Sea Lines of Communication
February 27, 2012 11 Comments
Back when I was a young man I was a member of both the Air Force Association and the United States Naval Institute. Both helped my knowledge of world affairs (and the military’s role) immensely. They are interesting organizations.
Those of you have been in (or even around) the military know what lines of communications are. That’s where orders come down but, so do the beans, bullets, and gas. The thing is countries have them too. The United States has them all over the world, and even where they may not be so crucial to us they may be to our allies.
For instance our lines of communication to Europe have always been important, they were one of the causes of winning the Revolution and were also one of the major causes of the war of 1812.
Sea lines of communication are what the navy is all about (with some help from the air force). I’ve written before about Freedom of the Seas, what is important here is that this is a defensive posture, we need the sea lanes open. The other side of this is area denial, which means you can’t use it even if I can’t either. This is what the German U-boat campaigns in both world wars and the US sub campaign against Japan were all about. This is a much easier (although an offensive and not a defensive ) mission.
Sea Lines of Communication (or SLOC, as they are sometimes called) are one of the causes of the Spanish-American War, we needed Hawaii and Cuba/Puerto Rico as coaling bases for the fleet to support the isthmian canal which we needed to be able to reinforce either the Pacific Fleet or Atlantic Fleet as required.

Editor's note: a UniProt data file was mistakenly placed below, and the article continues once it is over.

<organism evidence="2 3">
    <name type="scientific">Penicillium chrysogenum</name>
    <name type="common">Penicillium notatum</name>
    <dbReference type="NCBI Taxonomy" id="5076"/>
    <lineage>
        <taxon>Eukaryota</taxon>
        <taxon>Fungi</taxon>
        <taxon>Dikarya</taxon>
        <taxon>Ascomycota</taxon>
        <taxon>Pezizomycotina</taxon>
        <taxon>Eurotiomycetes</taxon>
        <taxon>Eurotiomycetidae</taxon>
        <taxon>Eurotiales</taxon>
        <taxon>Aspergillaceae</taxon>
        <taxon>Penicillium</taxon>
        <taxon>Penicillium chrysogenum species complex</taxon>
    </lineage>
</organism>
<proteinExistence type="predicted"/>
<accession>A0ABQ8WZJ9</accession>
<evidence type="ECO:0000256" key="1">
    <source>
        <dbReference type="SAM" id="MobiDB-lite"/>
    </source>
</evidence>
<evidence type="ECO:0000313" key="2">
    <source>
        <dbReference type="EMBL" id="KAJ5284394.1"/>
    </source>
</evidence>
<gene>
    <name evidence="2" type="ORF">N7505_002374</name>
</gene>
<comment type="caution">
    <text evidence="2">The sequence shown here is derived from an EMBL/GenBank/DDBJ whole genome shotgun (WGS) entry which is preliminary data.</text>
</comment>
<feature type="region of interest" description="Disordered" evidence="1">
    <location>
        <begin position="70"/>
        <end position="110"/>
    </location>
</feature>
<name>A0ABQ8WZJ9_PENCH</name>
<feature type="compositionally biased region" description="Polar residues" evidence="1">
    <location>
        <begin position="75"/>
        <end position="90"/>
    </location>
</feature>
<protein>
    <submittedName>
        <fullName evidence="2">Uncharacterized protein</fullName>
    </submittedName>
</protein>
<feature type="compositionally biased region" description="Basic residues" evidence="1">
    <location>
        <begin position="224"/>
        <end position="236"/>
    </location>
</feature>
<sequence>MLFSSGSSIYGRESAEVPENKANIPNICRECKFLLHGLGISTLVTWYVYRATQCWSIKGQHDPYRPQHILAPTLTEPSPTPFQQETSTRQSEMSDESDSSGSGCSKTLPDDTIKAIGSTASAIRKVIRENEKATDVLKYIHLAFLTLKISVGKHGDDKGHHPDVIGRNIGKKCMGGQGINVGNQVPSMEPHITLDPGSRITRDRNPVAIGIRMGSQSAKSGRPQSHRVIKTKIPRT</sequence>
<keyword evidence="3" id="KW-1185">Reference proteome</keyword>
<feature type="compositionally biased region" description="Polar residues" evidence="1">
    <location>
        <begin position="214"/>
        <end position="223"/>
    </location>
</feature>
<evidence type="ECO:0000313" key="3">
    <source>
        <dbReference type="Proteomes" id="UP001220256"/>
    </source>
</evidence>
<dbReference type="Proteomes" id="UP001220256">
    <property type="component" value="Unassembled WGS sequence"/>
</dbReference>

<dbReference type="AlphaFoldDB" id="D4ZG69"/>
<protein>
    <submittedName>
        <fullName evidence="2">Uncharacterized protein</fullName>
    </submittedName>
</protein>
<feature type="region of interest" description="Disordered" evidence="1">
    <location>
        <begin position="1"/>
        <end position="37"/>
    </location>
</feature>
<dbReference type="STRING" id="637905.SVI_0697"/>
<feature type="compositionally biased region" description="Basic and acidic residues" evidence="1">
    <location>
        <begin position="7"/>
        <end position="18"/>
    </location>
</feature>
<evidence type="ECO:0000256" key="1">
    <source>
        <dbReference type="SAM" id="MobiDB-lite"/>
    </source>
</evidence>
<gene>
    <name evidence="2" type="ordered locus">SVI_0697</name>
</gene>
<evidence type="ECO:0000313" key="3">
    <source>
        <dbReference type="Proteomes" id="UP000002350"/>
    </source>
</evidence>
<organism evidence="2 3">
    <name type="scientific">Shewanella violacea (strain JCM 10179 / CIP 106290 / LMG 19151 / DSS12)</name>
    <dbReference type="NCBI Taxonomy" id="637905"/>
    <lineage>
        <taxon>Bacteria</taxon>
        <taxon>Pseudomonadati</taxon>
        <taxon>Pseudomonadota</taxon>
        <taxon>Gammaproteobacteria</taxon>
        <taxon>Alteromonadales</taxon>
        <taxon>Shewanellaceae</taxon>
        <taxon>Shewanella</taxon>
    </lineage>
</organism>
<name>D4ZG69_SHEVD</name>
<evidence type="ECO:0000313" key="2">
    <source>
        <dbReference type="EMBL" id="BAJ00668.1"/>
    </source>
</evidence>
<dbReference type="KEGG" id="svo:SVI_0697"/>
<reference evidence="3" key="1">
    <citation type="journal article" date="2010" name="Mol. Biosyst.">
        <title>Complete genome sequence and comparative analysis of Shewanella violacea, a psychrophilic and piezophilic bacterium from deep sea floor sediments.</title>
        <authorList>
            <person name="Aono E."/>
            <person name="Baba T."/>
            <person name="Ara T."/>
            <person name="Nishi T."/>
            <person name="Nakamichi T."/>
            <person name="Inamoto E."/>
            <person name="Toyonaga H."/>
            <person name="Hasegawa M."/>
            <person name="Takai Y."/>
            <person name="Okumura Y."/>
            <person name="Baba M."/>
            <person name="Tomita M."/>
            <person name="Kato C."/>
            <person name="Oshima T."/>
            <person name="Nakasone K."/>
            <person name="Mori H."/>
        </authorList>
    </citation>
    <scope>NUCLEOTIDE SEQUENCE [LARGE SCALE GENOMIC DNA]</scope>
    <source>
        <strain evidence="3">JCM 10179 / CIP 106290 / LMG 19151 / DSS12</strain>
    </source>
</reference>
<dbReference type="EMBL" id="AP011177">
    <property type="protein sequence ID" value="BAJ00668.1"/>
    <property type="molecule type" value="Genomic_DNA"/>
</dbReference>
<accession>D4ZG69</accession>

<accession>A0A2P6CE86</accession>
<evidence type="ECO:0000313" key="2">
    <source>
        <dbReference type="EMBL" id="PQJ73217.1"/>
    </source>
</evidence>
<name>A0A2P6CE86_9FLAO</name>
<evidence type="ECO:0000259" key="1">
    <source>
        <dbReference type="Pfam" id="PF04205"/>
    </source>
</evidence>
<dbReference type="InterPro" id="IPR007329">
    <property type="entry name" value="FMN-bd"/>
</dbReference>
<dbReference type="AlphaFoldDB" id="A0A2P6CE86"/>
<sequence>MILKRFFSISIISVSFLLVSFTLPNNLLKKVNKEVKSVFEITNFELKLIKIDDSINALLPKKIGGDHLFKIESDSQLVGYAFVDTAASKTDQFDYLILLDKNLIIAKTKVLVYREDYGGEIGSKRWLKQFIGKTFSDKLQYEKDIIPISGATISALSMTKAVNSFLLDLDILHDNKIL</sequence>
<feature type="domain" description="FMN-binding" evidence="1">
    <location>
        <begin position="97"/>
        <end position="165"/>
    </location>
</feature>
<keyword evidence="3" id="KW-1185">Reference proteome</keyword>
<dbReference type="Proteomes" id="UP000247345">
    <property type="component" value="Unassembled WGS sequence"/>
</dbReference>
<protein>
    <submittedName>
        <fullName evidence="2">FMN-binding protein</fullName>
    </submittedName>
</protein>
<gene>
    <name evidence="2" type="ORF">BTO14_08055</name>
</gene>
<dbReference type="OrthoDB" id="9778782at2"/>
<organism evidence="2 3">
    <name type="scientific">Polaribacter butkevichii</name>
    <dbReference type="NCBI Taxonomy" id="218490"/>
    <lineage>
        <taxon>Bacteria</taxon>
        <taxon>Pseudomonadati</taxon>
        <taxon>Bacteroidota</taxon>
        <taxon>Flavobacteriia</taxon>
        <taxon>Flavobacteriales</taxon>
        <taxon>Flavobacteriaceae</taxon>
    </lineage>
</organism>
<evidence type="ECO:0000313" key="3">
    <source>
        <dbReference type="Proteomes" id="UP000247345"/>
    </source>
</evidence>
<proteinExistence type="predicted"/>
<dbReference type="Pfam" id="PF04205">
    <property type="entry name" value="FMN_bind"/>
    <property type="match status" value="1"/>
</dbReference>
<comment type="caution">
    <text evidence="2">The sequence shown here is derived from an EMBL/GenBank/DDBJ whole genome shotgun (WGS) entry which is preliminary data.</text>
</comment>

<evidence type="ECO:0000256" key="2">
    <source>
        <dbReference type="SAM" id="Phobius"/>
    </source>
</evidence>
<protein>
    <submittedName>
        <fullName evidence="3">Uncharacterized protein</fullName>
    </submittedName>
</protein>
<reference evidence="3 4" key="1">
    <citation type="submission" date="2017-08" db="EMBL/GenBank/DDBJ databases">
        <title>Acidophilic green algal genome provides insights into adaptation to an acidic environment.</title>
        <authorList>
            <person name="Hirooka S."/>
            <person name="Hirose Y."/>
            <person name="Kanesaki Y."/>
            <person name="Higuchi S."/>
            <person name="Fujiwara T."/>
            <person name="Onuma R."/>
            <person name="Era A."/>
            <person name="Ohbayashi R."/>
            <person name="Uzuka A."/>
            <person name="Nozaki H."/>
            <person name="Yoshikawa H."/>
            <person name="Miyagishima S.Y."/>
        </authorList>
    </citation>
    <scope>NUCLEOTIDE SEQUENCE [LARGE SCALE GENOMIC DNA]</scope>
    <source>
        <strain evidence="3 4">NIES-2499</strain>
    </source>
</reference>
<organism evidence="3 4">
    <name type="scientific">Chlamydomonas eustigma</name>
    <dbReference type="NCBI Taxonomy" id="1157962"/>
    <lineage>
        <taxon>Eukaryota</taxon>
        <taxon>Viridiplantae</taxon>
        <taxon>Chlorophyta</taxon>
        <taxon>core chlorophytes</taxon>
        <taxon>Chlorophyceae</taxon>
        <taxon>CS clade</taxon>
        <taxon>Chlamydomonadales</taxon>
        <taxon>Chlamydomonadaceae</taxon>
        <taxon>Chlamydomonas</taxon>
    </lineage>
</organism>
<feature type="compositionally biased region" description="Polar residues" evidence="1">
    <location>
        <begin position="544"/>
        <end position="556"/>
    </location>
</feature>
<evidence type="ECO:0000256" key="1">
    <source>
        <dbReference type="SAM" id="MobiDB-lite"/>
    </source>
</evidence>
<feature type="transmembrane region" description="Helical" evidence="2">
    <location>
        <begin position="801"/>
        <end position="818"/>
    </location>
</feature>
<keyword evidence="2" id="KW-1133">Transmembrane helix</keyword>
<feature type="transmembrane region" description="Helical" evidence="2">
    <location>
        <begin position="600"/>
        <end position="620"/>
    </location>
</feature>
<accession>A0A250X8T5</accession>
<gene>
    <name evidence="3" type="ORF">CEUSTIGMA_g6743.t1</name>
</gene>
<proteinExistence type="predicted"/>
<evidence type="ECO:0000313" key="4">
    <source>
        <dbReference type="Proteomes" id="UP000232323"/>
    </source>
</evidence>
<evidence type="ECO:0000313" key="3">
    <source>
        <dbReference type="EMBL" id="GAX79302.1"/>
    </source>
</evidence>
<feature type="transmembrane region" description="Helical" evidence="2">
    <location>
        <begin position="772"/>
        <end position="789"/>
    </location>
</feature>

This is what our Carrier Battle Groups do: they defend the sea lanes and they do it superlatively. World commerce works because the United States Navy protects it, before we had this duty, it was the reason for the Royal Navy. That’s why in both countries, while honored and admired, submariners have rarely been the commanders. Yes, I know, Nimitz. Submarine are an area denial weapon, so are the air forces.
One of the most interesting anomalies in the Air Force is that the individualistic, hell for leather fighter pilots are a defensive weapon while the anonymous bombers crews are the offense.
The SLOCs have some choke points built-in to them, During the Cold War there was a lot of talk about the Greenland, Iceland, United Kingdom (GIUK) gap. The reason was that much of the US’s and Canada’s war material was in North America and would constitute the follow on force in a general war in western Europe. Other ones are Gibraltar, the Dardanelles, the English Channel, the Strait of Hormuz, and the one I’m mostly talking about today, the Malacca Strait. See map.
Here’s the description from Wikipedia:
The Strait of Malacca is a narrow, 805 km (500 mi) stretch of water between the Malay Peninsula (Peninsular Malaysia) and the Indonesian island of Sumatra. It is named after the Malacca Sultanate that ruled over the archipelago between 1414 and 1511.
And here, again from Wikipedia, is why it’s important:
The strait is the main shipping channel between the Indian Ocean and the Pacific Ocean, linking major Asian economies such as India, China, Japan and South Korea. Over 50,000 (94,000?)vessels pass through the strait per year, carrying about one-quarter of the world’s traded goods including oil, Chinese manufactures, and Indonesian coffee.
About a quarter of all oil carried by sea passes through the strait, mainly from Persian Gulf suppliers to Asian markets such as China, Japan, and South Korea. In 2006, an estimated 15 million barrels per day (2,400,000 m3/d) were transported through the strait.
That’s a lot of oil, and a lot of it goes to our friends in the region, Japan, South Korea, and Australia.
You’ve noticed that there isn’t a lot of room to maneuver there, that’s a problem for us. The carriers while immensely powerful (equal to most country’s air forces) need room to maneuver, when you’re sailing into the wind at 30 knots you can cover a lot of water. but it’s doable. They are also quite vulnerable if an enemy can get close, that’s what the rest of the battle group is about. This, incidentally, has been true of capital ships forever, battleships had vulnerabilities too, chiefly to aircraft and submarines.